Oxaprozin (Clinical Pharmacology)

In this article, we will discuss Oxaprozin (Clinical Pharmacology). So, let’s get started.

Clinical Pharmacology

Pharmacodynamics: Oxaprozin is a nonsteroidal anti-inflammatory drug (NSAID) that exhibits anti-inflammatory, analgesic, and antipyretic properties in animal models. The mechanism of action of Oxaprozin, like that of other NSAIDs, is not completely understood but may be related to prostaglandin synthetase inhibition.

Pharmacokinetics

Absorption: Oxaprozin is 95% absorbed after oral administration. Food may reduce the rate of absorption of oxaprozin, but the extent of absorption is unchanged. Antacids do not significantly affect the extent and rate of Oxaprozin absorption.
Distribution: In dose proportionality studies utilizing 600, 1200 and 1800 mg doses, the
pharmacokinetics of oxaprozin in healthy subjects demonstrated nonlinear kinetics of both the total and unbound drug in opposite directions, i.e., dose exposure related increase in the clearance of total drug and decrease in the clearance of the unbound drug. Decreased clearance of the unbound drug was related predominantly to a decrease in the volume of distribution and not an increase in the half-life. This phenomenon is considered to have minimal impact on drug accumulation upon multiple dosing. pThe apparent volume of distribution (Vd/F) of total oxaprozin is approximately 11-17 L/70 kg. Oxaprozin is 99% bound to plasma proteins, primarily to albumin. At therapeutic drug concentrations, the plasma protein binding of oxaprozin is saturable, resulting in a higher proportion of the free drug as the total drug concentration is increased. With increases in single doses or following repetitive once-daily dosing, the apparent volume of distribution and clearance of total drug increased, while that of unbound drug decreased due to the effects of nonlinear protein binding. Oxaprozin penetrates into synovial tissues of rheumatoid arthritis patients with oxaprozin concentrations 2-fold and 3-fold greater than in plasma and synovial fluid, respectively. Oxaprozin is expected to be excreted in human milk based on its physical-chemical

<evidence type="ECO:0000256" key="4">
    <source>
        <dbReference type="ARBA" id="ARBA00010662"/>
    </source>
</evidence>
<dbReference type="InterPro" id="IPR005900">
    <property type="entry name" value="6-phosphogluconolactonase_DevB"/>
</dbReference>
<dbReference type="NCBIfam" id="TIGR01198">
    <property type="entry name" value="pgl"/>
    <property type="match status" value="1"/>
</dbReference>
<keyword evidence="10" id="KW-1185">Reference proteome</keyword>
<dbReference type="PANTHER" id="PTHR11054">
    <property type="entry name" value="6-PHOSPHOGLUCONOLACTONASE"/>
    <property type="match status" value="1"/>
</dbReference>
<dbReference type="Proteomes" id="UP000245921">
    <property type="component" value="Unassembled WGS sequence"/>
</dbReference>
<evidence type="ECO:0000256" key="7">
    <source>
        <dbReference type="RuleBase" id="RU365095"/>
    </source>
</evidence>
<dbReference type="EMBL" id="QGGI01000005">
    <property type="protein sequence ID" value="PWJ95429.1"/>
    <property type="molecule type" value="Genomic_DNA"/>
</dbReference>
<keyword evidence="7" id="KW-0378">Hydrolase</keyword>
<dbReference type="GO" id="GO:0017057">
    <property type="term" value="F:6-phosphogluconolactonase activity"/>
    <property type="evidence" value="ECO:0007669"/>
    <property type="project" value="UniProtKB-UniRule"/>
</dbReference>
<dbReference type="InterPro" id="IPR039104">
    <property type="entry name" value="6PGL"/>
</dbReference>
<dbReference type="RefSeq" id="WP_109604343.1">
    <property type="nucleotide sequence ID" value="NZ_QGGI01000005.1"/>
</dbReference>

properties; however, the amount of oxaprozin excreted in breast milk has not been evaluated.
Metabolism: Several oxaprozin metabolites have been identified in human urine or feces. Oxaprozin is primarily metabolized by the liver, by both microsomal oxidation (65%) and glucuronic acid conjugation (35%). Ester and ether glucuronide are the major conjugated metabolites of oxaprozin. On chronic dosing, metabolites do not accumulate in the plasma of patients with normal renal function. Concentrations of the metabolites in plasma are very low. Oxaprozin’s metabolites do not have significant pharmacologic activity. The major ester and ether glucuronide conjugated metabolites have been evaluated along with oxaprozin in receptor binding studies and in vivo animal models and have demonstrated no activity. A small amount (<5%) of active phenolic metabolites are produced, but the contribution to overall activity is limited.
Excretion: Approximately 5% of the oxaprozin dose is excreted unchanged in the urine. Sixty-five percent (65%) of the dose is excreted in the urine and 35% in the feces as metabolite. Biliary excretion of unchanged oxaprozin is a minor pathway, and enterohepatic recycling of oxaprozin is insignificant. Upon chronic dosing the accumulation half-life is approximately 22 hours. The elimination half-life is approximately twice the accumulation half-life due to increased binding and decreased clearance at lower concentrations.

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